Combined repetitive inhalant endotoxin and collagen-induced arthritis drive inflammatory lung disease and arthritis severity in a testosterone-dependent manner

Jill A Poole, Geoffrey M. Thiele, Elizabeth Ramler, Amy J. Nelson, Michael J. Duryee, Aaron D. Schwab, Angela Gleason, Carlos D. Hunter, Rohit Gaurav, Todd A. Wyatt, Bryant R. England, Ted R. Mikuls

Research output: Contribution to journalArticlepeer-review

1 Scopus citations

Abstract

Respiratory-related diseases are a leading cause of death in rheumatoid arthritis (RA) and are disproportionately higher in men, which may be attributable to environmental risk factors. Animal studies have demonstrated potentiated autoimmunity, arthritis, and profibrotic/inflammatory lung disease with a combination of airborne exposures and collagen-induced arthritis (CIA). This study aimed to determine whether hormone-dependent differences explained these observations. Arthritis-prone male intact and castrated DBA/1J mice received intranasal inhalation of lipopolysaccharide (LPS) daily for 5 wk and CIA induction. Arthritis scores and serum pentraxin-2 levels were increased in castrated versus intact mice. In contrast, airway cell influx, lung tissue infiltrates, and lung levels of proinflammatory and profibrotic markers (C5a, IL-33, and matrix metalloproteinases) were reduced in castrated versus intact mice. CIA þ LPS-induced lung histopathology changes and the expression of lung autoantigens including malondialdehyde acetaldehyde (MAA)- and citrulline (CIT)-modified proteins and vimentin were reduced in castrated animals. There were no differences in serum anti-MAA or anti-CIT protein antibody (ACPA) levels or serum pentraxin levels between groups. Testosterone replacement led to a reversal of several lung inflammatory/profibrotic endpoints noted earlier in castrated male CIA þ LPS-treated mice with testosterone supplementation promoting neutrophil influx, MAA expression, and TNF-a, IL-6, and MMP-9. These findings imply that testosterone contributes to lung and arthritis inflammatory responses following CIA þ LPS coexposure, but not to systemic autoantibody responses. The CIA þ LPS model provides a paradigm for investigations focused on the mechanistic underpinnings for epidemiologic and phenotypic sex differences in RA-related lung disease.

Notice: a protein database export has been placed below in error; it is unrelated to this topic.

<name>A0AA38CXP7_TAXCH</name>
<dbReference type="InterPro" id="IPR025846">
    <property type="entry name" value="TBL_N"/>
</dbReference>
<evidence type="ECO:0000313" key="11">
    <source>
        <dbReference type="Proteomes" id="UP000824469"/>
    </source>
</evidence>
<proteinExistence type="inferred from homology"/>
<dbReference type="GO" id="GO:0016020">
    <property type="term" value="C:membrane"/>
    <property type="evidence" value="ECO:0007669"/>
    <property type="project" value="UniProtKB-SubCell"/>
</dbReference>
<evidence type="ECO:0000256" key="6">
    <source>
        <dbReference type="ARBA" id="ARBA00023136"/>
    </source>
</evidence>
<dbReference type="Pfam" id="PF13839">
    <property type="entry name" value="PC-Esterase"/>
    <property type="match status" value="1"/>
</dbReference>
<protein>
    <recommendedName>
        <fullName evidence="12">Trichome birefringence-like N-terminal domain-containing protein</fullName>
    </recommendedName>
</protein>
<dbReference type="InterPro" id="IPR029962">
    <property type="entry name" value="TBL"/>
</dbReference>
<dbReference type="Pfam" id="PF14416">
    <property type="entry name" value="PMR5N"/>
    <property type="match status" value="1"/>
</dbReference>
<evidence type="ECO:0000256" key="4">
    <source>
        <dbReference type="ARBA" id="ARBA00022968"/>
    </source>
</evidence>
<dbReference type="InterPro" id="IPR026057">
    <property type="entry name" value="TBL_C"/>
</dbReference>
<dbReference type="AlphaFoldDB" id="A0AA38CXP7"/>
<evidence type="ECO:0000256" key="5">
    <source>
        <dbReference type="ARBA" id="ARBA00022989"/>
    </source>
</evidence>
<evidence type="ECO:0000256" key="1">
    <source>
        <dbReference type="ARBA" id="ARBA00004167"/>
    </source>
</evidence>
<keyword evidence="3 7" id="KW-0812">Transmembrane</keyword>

Original languageEnglish (US)
Pages (from-to)L239-L251
JournalAmerican Journal of Physiology - Lung Cellular and Molecular Physiology
Volume326
Issue number3
DOIs
StatePublished - Mar 2024

Keywords

  • autoimmunity
  • inflammation
  • interstitial lung disease
  • sex differences
  • testosterone

ASJC Scopus subject areas

  • Physiology
  • Pulmonary and Respiratory Medicine
  • Physiology (medical)
  • Cell Biology

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